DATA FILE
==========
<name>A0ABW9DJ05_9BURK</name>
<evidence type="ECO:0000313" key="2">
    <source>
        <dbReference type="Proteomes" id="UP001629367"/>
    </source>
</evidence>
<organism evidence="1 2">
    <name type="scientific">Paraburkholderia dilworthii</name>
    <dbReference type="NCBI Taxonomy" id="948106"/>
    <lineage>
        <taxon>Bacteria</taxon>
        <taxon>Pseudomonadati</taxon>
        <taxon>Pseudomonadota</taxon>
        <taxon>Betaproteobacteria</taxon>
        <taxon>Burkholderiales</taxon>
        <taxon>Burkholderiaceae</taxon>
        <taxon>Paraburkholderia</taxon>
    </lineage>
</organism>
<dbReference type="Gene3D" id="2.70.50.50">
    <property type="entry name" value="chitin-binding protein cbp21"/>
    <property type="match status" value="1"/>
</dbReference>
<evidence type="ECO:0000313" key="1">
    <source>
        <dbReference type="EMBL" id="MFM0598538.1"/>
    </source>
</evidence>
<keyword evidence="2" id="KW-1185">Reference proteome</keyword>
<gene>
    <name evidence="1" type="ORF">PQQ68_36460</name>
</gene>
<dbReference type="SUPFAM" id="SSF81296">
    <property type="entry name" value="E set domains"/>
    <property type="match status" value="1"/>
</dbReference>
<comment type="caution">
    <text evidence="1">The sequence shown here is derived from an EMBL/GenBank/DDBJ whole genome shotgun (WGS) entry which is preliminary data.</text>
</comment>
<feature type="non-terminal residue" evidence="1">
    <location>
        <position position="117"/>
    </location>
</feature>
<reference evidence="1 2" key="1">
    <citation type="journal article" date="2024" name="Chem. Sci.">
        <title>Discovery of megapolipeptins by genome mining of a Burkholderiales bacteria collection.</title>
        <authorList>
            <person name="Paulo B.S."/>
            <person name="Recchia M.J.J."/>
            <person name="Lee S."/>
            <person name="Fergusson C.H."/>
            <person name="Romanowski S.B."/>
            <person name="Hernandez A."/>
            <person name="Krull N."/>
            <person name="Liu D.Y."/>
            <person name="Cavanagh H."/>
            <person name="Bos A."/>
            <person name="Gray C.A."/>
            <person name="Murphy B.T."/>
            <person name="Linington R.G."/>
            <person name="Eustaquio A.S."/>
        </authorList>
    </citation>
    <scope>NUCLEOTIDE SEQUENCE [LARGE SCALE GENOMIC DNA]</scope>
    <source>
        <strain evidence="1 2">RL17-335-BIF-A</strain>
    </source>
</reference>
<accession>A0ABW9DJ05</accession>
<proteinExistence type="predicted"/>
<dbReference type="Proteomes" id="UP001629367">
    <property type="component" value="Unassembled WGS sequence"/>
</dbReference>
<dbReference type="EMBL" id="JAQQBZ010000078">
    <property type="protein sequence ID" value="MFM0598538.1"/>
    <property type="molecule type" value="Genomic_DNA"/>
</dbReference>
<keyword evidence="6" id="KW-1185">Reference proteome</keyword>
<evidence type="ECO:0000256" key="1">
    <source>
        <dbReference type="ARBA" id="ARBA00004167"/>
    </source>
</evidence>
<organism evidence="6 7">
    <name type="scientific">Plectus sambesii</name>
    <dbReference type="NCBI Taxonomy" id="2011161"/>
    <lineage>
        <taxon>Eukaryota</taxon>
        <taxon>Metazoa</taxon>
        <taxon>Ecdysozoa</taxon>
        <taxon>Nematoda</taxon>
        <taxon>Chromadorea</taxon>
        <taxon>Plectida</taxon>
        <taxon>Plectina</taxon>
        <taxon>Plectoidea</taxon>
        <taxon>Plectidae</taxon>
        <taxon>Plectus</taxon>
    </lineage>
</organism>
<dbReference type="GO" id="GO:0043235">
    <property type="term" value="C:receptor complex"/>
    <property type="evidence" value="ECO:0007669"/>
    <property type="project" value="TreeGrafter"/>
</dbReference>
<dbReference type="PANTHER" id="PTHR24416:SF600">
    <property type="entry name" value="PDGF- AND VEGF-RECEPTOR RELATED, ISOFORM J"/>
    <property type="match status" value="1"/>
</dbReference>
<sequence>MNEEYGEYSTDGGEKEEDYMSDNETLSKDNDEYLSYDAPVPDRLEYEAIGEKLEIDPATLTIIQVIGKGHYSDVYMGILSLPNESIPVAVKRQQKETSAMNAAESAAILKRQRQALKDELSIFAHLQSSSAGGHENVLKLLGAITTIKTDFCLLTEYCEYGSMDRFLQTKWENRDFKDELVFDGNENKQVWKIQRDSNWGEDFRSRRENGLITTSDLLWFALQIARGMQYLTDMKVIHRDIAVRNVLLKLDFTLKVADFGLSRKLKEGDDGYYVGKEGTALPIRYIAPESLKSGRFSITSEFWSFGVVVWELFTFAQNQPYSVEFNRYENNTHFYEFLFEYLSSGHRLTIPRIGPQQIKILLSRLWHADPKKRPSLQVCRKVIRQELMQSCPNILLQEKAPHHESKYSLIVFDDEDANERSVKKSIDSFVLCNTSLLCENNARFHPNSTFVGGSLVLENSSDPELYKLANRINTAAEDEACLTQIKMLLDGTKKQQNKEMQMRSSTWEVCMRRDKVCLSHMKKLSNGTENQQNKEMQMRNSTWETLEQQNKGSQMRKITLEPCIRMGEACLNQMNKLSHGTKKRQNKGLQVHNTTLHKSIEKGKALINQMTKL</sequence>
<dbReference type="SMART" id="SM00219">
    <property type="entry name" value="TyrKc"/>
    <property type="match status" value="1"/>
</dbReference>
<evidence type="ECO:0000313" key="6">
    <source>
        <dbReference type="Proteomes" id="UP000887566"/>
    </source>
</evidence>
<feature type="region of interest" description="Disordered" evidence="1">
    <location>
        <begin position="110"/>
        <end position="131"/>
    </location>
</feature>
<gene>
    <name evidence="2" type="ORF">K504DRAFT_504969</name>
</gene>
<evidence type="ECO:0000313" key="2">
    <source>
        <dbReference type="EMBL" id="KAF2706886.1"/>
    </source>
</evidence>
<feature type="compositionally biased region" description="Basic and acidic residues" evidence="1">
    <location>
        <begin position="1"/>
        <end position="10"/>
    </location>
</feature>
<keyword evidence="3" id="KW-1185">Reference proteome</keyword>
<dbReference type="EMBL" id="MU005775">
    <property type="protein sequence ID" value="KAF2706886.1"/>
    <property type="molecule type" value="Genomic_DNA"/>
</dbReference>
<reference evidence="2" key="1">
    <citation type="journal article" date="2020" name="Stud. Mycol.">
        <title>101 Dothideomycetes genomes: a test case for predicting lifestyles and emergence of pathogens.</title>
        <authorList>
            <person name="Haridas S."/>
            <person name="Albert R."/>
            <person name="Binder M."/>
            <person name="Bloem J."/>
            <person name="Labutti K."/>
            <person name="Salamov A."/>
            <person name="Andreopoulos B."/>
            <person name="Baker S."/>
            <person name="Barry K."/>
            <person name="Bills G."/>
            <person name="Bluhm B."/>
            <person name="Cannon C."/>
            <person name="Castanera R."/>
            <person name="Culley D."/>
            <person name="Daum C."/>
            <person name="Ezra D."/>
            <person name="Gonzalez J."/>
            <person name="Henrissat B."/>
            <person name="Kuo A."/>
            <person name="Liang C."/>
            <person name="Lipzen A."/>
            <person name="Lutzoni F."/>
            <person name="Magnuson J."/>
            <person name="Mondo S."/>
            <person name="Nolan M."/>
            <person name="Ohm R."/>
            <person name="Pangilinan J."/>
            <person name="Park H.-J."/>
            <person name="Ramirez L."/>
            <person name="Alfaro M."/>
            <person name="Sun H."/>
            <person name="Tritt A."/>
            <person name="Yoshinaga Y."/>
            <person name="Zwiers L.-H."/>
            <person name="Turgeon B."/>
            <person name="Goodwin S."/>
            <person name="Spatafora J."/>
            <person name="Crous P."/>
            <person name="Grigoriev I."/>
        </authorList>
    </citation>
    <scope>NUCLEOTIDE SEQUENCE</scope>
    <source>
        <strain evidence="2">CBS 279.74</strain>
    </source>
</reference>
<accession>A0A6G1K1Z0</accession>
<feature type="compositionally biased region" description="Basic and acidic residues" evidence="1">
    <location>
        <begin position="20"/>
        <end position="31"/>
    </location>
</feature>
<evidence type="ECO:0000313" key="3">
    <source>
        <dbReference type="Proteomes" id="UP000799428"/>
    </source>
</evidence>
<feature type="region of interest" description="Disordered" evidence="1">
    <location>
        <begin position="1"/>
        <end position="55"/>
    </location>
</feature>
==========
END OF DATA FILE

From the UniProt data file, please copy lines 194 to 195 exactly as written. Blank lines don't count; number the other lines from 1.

</reference>
<accession>A0A6G1K1Z0</accession>